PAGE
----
In contrast, if that consumer loses his car to a repossession, “there’s a place on every corner to get another car for $600 down, and burn the next dealer,” Van Horn said. “If they burn that bike and bridge with that dealer, they are not getting another motorcycle. They can, but it gets worse and worse. They are going to an in-house, tote-the-note motorcycle shop.”
For subprime consumers, “it means more to them to keep the bike than anything else,” which is why repossession volume and default rates are “way lower than you’d expect,” Van Horn said. “Our repo rate is 5% — it’s crazy low.”
Nearly half of Buy Your Motorcycle’s 77 deals in the month of February were to subprime consumers, according to Van Horn. The dealership has 14 financial partners, including its in-house financial services provider, CAR Financial Services.
Anecdotally, default rates in recent years were reported as lower than pre-recession levels, which might be attributable to banks originating fewer deep-subprime deals.
“The reason why repossessions and defaults are at a low is because they [lenders] just raised the bar so much on who they’ll give a loan to. In this case, the fact is they really cranked up the requirements for consumers to get a loan within the powersports industry.”
– Eric Lawrence, Director of Specialty Products, Black Book
As the economy picks up, and financial providers loosen loan approval standards, the industry can expect to see a return to higher repossession and default rates, Lawrence added.
Defaults are highest in the late fall and winter, because if consumers aren’t riding the motorcycle, they typically aren’t making the payments either, said Tom Collins, executive vice president and managing director at FreedomRoad Financial. Repossession volume usually looks a lot better in the springtime, “once you get that first 70-degree sunny day,” he said. “People want to ride, and if they want to ride, they have to stay current on their loans.”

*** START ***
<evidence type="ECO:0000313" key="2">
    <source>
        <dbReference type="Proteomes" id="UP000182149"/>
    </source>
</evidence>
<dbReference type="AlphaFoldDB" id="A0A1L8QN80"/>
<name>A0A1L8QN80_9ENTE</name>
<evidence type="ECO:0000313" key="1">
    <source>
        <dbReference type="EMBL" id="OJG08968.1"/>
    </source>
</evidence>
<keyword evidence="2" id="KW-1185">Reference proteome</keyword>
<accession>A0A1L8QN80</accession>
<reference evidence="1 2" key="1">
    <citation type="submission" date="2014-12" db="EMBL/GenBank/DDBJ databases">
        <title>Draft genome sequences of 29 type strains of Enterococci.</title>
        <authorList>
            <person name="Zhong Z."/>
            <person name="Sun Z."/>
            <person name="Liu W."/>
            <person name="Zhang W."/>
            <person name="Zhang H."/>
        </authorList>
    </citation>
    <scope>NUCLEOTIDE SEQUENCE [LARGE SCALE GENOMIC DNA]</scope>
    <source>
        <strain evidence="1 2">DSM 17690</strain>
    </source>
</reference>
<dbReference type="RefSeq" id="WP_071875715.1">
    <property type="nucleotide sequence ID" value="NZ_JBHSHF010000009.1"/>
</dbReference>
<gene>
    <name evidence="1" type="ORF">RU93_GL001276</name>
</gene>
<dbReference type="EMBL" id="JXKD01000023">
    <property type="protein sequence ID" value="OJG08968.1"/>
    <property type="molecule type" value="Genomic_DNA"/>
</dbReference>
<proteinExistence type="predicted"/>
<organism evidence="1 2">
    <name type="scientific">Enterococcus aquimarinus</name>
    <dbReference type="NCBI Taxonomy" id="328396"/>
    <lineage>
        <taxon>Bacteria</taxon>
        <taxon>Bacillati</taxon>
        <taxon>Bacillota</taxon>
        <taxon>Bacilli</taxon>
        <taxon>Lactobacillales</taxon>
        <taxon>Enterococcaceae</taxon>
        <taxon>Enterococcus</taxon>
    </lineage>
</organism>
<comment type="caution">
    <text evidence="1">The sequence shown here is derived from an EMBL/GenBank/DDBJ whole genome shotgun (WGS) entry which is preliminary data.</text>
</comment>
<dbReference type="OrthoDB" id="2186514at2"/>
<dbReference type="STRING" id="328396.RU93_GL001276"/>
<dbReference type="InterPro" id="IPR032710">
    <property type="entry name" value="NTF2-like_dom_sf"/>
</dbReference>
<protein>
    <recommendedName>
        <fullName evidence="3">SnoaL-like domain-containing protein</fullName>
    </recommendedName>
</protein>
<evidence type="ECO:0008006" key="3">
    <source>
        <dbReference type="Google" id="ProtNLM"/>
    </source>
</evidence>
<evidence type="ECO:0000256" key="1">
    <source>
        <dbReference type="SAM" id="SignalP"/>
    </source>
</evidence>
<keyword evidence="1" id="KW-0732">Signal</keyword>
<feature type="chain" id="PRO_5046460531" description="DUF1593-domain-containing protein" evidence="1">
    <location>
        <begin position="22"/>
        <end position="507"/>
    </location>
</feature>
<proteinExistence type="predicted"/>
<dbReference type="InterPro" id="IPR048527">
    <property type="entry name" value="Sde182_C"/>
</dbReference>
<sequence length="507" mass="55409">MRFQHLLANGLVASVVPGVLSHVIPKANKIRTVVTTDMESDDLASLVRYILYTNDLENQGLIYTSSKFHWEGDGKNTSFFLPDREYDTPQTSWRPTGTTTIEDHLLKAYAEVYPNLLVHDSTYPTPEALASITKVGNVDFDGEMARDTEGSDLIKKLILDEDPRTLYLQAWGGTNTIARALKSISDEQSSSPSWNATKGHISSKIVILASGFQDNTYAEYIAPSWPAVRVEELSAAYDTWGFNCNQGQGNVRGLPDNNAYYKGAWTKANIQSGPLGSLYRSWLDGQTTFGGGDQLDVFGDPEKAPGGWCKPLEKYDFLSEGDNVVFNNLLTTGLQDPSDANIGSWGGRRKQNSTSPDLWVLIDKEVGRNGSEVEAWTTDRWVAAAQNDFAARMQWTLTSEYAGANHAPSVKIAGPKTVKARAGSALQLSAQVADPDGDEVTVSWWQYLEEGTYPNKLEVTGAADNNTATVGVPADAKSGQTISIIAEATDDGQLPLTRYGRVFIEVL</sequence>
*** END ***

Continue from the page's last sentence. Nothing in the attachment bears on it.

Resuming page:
The turnaround for repossessions usually begins after the New Year, said Peter Wasmer, founder and chief executive at Chrome Capital. “Once we cross over into the New Year, [repossessions] go the other way,” he said. “Whether it be from an end-of-the-year bonus or tax refund, there’s an uptick of people jumping on bikes. It’s a traditional cyclical habit. Repossessions are almost non-existent at that point.”
Reno, Nev.-based FreedomRoad Financial is a full-spectrum lender that funds loans for more than 1,500 franchised dealerships. Chrome Capital, a Naples, Fla.-based lease provider, is partnered with 750 dealers, and offers leases across the credit spectrum for pre-owned Harley-Davidson motorcycles and new Indian and Victory motorcycles.
Overall, repossession during the fall and winter “works out great from an auction perspective, because we see that volume come to auction in the springtime, and that’s when dealers need it,” NPA’s Woodruff said. “It works out great for lenders, as well. When they have the most amount of product to liquidate, that’s the time when the dealer needs it most, and this maintains a healthy price point for them. If peak was in late summer, dealer demand is at its lowest point — lenders take a bath in that. Volume that comes at the same time as the demand peak is good.”
This story originally appeared in the second quarterly Powersports Finance magazine. For access to this issue, subscribe here.